Neighbors express opposition, outrage to Silver Hill expansion
By Tyler Woods
Residents filled the New Canaan Nature Center Tuesday night for the Planning and Zoning Commission public hearing, many of them angry at Silver Hill Hospital's proposal for a special permit to expand its facility.
"We have been continually lied to in order for them to continually expand," neighbor Barry Levinson said. "This is for them to undertake to destroy a neighborhood that pays taxes ... I don't think any growth on behalf of Silver Hill should ever happen."
At issue was the house at 225 Valley Road, a property adjacent to the facility that Silver Hill purchased in December 2012 for $2.4 million. The hospital plans to add three bedrooms to the house, for a capacity of eight patients and five staff members. Silver Hill is a renowned psychiatric hospital that covers 60 acres in the Silvermine part of New Canaan.
Levinson said as evidence of the plan for expansion, he was contacted once by the hospital about selling his own house. He wondered why the hospital would continue to purchase property if it did not have a plan for expansion.
Some of the 16 neighbors who came out to the meeting to voice their opposition asked that the P&Z understand that they did not sign up for a neighborhood where an institution would be devouring land.
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"There is an expectation when you move in that expansion will be regulated," David Rucci of the New Canaan-based law firm Lampert, Toohey & Rucci, LLC, said, representing the neighboring Turner family. "It's not reasonable to expect a facility to creep up on you."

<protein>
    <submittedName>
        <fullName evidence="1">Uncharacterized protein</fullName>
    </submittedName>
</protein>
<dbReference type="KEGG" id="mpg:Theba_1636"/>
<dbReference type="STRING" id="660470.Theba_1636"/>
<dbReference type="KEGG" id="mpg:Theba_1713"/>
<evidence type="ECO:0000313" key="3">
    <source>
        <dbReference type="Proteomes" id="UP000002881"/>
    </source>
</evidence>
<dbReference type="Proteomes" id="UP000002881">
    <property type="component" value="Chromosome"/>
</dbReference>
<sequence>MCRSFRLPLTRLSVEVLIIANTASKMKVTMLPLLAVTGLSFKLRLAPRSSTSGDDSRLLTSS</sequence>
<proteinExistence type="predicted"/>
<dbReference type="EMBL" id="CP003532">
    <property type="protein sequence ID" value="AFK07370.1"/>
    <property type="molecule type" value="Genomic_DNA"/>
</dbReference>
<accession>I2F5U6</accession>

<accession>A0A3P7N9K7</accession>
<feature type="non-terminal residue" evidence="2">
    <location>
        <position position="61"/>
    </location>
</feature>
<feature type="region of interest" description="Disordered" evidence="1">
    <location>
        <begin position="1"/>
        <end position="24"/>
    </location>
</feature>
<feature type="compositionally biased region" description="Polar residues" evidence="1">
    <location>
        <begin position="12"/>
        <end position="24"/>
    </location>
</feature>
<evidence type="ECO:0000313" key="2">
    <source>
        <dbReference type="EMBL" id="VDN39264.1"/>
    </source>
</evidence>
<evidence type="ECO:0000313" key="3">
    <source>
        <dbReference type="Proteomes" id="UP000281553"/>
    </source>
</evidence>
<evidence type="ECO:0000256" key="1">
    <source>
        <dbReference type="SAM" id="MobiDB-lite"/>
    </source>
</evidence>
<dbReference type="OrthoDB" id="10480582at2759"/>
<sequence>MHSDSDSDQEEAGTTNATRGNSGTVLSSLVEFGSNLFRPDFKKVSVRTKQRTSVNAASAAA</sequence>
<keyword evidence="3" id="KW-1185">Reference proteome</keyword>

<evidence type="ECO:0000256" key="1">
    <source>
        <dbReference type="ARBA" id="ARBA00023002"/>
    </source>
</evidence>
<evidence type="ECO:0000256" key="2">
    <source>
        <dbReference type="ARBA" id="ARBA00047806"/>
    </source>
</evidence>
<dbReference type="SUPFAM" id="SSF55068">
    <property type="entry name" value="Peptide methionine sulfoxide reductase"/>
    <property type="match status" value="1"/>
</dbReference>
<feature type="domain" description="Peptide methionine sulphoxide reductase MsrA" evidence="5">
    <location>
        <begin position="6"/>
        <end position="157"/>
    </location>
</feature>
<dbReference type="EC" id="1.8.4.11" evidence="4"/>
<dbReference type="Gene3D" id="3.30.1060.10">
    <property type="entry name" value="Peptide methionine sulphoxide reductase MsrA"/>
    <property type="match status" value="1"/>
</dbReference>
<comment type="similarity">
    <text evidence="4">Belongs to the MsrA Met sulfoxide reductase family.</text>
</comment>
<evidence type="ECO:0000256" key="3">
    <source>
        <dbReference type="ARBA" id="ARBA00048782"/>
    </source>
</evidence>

Silver Hill's attorney, Mike Sweeney of the Stamford-based law firm Sandak, Hennessey and Greco, said the hospital has no master plan including expansion and would offer P&Z a pledge that the hospital would not acquire any new property outside its current boundaries for the next three years.
The assurance was not convincing to skeptical neighbors, as a round of laughter erupted from the room following Sweeney's pronouncement of just three years.
"What we have is an insular application which complies with your regulations, it is not a Machiavellian land grab," Sweeney said once the laughter had died down.
Many members had complaints that the addition of the in-patient residence would increase traffic and people in the bucolic neighborhood. They also griped about the frequent emergency services visits to the area.
"In the past 10 years, there have been 1,388 police responses to incidents," Levinson said. "Ambulance paramedics had to arrive at Silver Hill 152 times in 2012."
The Silver Hill team refuted the lower property value argument by bringing in an appraiser, Michael Gold of Westport-based Michael Gold Associates.
"It's my opinion that the proposed change of use would have no measurable impact on neighborhood property values," he told the commission.
Sperry DeCew, a member Silver Hill's board of directors and a member of the New Canaan Police Commission, said Silver Hill has been a good neighbor and increased property values.
"Over the past 10 years Silver Hill has spent $15 million to renovate existing structures, with no expansion," he said. "There's a further plan to improve roadways and walkways at considerable cost which would have an enormously good impact on the community."
In closing the public hearing, Laszlo Papp, chairman of the P&Z, said the commission would debate the merits of the arguments at next month's meeting and decide either then or at the following one.
One question remaining was: What would happen to the building if the permit was denied? Silver Hill has already paid $2.4 million for it.
"I don't know," Sigurd Ackerman, president of Silver Hill said, after the meeting.
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